Use this URL to cite or link to this record in EThOS: http://ethos.bl.uk/OrderDetails.do?uin=uk.bl.ethos.642988
Title: Maternal perspectives of disability : an interpretative analysis of mothers' experiences of having a child with Dravet syndrome
Author: Oxley, Alexandra
Awarding Body: University of East London
Current Institution: University of East London
Date of Award: 2014
Availability of Full Text:
Access from EThOS:
Full text unavailable from EThOS. Restricted access.
Access from Institution:
Abstract:
Research suggests families managing disability or chronic illness in a child are at greater risk of adverse psychosocial outcomes. Traditional theories have focused on the unfavourable impact of a child’s condition, describing family and maternal stress or burden of care and have conceptualised disablement in terms of tragedy, loss and grief. Contemporary psychological literature brings theories of acceptance and adjustment into understanding the impact of conditions, but fails to accommodate individuals who deviate from this. The social model of disability moves the focus away from impairment to the role played by society. This describes society as disabling people by its failure to remove barriers to accommodate their needs. The concept of disability is under addressed in counselling psychology although other marginal groups in society are seen as falling within the broader social justice agenda. Further understanding of this complex paradigm is needed, which the discipline of counselling psychology is well placed to contribute towards. This study explored mothers’ experiences of having a child with a disability. Nine mothers were interviewed using semi structured interviews, analysed using Interpretative Phenomenological Analysis (IPA). Four meta themes emerged from the data: ‘Diagnosis’, ‘Family’, ‘Struggle’ and ‘Disablement’; demonstrating the range and complexities of the mothers' experiences. Together the themes highlighted the challenge of conceptualising a multidimensional phenomenon such as disability. It is also argued that these insights justify a greater role for counselling psychology in supporting families and disabled individuals as well as in making contributions to inform the delivery of services.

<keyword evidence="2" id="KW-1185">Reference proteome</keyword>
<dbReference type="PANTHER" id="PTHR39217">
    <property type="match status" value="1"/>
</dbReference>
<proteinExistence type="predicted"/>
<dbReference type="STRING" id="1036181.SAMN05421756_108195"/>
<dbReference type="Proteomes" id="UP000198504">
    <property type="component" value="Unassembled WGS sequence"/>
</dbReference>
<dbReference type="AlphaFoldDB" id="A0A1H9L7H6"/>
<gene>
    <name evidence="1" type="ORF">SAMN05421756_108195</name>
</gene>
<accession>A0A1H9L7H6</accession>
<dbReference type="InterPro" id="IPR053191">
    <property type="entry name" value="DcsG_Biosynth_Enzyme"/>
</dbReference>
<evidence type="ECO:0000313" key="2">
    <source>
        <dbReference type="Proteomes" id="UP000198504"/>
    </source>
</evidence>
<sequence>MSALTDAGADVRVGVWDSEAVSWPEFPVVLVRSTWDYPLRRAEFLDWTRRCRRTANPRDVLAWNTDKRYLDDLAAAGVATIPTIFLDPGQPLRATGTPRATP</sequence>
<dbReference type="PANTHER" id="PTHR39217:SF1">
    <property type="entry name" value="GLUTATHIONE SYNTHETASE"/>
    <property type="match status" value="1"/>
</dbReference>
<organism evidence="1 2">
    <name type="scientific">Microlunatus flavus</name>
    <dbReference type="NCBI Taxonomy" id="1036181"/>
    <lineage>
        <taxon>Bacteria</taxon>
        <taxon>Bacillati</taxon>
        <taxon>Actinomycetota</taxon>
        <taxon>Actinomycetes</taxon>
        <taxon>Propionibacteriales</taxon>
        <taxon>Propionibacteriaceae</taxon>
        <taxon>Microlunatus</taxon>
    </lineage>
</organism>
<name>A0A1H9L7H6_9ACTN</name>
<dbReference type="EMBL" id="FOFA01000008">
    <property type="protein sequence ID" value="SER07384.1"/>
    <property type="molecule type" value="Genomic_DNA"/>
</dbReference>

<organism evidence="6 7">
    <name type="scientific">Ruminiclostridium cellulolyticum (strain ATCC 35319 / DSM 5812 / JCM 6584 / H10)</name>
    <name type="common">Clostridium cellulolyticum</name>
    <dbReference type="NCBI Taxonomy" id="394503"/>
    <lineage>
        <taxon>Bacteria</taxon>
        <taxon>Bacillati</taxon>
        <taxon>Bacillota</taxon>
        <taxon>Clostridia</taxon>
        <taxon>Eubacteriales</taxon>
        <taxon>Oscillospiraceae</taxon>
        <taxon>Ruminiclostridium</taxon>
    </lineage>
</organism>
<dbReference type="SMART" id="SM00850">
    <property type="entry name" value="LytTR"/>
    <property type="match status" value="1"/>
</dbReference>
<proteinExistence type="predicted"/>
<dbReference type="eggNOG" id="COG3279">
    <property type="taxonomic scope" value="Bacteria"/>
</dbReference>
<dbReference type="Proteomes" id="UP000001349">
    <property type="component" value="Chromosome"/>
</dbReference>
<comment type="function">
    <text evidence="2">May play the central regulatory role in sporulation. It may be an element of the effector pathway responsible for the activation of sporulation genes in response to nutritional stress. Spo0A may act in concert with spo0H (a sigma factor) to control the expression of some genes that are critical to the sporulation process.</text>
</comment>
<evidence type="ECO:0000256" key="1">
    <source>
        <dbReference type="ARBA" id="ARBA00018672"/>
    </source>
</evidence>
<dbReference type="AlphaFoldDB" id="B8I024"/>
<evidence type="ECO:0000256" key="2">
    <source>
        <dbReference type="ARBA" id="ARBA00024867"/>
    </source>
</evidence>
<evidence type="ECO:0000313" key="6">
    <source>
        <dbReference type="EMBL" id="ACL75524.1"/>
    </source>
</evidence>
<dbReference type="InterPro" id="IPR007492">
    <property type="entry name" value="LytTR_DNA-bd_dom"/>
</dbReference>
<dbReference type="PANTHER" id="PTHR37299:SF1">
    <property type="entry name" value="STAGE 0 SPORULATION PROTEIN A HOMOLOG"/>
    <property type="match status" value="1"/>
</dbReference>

Supervisor: Not available Sponsor: Not available
Qualification Name: Thesis (D.Prof.) Qualification Level: Doctoral
EThOS ID: uk.bl.ethos.642988  DOI: Not available
Share: